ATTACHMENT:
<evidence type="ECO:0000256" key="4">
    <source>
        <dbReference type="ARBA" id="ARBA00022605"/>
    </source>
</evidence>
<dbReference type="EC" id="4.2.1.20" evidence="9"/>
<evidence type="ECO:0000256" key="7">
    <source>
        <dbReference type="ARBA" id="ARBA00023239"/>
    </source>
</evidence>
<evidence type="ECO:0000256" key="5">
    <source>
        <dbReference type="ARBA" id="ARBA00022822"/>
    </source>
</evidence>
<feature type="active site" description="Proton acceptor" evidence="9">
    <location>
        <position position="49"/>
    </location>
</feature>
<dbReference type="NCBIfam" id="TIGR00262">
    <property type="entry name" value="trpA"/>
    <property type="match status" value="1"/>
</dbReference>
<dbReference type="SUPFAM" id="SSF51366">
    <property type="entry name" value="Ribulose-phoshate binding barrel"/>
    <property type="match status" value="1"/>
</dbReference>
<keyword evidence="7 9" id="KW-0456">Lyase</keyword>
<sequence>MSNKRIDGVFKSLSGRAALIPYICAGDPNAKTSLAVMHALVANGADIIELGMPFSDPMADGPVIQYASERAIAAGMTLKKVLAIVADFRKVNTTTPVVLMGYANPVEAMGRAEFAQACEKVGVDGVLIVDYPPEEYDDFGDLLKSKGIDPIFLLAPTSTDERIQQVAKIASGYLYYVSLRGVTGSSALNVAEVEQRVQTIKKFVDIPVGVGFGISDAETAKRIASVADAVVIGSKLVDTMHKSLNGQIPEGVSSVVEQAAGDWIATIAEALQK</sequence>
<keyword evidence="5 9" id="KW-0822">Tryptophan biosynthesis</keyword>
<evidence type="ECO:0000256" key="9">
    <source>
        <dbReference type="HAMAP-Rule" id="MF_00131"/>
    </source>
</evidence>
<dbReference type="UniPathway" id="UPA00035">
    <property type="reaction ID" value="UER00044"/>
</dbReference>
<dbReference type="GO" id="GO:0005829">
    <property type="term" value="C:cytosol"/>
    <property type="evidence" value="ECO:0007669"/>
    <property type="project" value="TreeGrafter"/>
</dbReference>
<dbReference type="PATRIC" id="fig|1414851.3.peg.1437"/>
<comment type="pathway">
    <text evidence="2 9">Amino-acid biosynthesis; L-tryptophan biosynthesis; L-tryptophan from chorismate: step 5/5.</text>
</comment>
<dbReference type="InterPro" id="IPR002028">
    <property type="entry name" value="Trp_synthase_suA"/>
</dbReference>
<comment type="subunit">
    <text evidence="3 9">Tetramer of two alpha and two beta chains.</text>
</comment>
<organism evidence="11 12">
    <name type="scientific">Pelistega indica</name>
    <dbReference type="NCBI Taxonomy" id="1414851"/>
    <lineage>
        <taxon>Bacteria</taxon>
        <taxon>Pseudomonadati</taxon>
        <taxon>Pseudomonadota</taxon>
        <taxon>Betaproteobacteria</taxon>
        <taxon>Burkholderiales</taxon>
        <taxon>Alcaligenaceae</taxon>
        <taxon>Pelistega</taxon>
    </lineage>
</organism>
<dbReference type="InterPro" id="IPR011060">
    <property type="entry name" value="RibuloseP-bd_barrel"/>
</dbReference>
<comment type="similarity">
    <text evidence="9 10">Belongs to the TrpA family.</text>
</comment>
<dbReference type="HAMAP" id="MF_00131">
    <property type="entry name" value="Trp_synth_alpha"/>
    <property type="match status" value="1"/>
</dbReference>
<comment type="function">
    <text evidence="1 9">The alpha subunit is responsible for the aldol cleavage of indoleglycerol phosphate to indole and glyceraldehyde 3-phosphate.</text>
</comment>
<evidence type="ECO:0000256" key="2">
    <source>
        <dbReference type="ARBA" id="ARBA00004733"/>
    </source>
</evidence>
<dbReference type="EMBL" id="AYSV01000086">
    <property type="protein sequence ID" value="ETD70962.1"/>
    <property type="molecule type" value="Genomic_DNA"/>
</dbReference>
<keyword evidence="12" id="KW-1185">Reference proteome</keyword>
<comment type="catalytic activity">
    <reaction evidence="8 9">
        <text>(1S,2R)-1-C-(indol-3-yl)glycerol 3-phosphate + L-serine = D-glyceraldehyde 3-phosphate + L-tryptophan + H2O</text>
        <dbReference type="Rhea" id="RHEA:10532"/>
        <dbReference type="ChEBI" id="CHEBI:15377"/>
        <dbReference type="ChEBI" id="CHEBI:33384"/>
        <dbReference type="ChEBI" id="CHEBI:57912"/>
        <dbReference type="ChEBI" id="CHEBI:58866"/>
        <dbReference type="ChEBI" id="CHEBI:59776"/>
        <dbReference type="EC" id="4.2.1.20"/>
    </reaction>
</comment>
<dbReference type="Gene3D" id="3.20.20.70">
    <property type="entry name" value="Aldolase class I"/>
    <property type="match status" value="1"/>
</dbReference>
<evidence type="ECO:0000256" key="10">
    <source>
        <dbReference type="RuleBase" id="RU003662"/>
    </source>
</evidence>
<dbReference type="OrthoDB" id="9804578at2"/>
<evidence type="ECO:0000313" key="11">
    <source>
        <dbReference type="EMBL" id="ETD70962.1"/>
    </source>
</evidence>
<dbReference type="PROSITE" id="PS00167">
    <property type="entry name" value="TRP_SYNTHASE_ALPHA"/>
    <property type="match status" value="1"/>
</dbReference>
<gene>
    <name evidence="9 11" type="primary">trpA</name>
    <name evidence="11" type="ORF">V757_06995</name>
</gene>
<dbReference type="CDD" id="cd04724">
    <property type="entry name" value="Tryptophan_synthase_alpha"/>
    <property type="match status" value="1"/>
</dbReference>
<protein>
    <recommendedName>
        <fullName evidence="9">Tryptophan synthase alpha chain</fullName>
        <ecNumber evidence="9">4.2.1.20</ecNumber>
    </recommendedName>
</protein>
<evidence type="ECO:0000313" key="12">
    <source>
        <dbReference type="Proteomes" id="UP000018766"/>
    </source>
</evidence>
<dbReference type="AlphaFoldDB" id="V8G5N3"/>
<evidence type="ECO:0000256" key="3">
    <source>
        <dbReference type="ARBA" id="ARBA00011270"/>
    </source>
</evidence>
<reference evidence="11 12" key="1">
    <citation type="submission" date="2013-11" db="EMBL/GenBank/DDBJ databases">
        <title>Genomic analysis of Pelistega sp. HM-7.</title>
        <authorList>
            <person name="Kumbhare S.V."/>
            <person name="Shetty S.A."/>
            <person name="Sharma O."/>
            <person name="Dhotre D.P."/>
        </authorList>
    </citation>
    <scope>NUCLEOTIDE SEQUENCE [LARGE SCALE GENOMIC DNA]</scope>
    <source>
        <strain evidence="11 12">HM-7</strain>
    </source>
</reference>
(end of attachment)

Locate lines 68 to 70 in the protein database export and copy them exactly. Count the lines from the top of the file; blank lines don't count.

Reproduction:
</organism>
<dbReference type="InterPro" id="IPR011060">
    <property type="entry name" value="RibuloseP-bd_barrel"/>